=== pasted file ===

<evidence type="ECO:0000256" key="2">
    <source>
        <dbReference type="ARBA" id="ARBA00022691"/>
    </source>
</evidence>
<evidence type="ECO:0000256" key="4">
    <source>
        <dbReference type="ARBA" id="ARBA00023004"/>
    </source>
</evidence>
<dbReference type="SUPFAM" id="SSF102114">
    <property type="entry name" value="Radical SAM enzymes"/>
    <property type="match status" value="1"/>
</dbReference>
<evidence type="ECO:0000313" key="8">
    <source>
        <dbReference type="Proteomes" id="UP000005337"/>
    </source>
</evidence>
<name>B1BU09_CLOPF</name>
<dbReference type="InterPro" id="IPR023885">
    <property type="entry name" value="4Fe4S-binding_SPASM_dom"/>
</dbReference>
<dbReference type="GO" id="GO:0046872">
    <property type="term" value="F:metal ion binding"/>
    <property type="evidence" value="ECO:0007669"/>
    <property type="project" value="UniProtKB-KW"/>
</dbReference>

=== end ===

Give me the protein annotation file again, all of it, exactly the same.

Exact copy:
<evidence type="ECO:0000256" key="2">
    <source>
        <dbReference type="ARBA" id="ARBA00022691"/>
    </source>
</evidence>
<evidence type="ECO:0000256" key="4">
    <source>
        <dbReference type="ARBA" id="ARBA00023004"/>
    </source>
</evidence>
<dbReference type="SUPFAM" id="SSF102114">
    <property type="entry name" value="Radical SAM enzymes"/>
    <property type="match status" value="1"/>
</dbReference>
<evidence type="ECO:0000313" key="8">
    <source>
        <dbReference type="Proteomes" id="UP000005337"/>
    </source>
</evidence>
<name>B1BU09_CLOPF</name>
<dbReference type="InterPro" id="IPR023885">
    <property type="entry name" value="4Fe4S-binding_SPASM_dom"/>
</dbReference>
<dbReference type="GO" id="GO:0046872">
    <property type="term" value="F:metal ion binding"/>
    <property type="evidence" value="ECO:0007669"/>
    <property type="project" value="UniProtKB-KW"/>
</dbReference>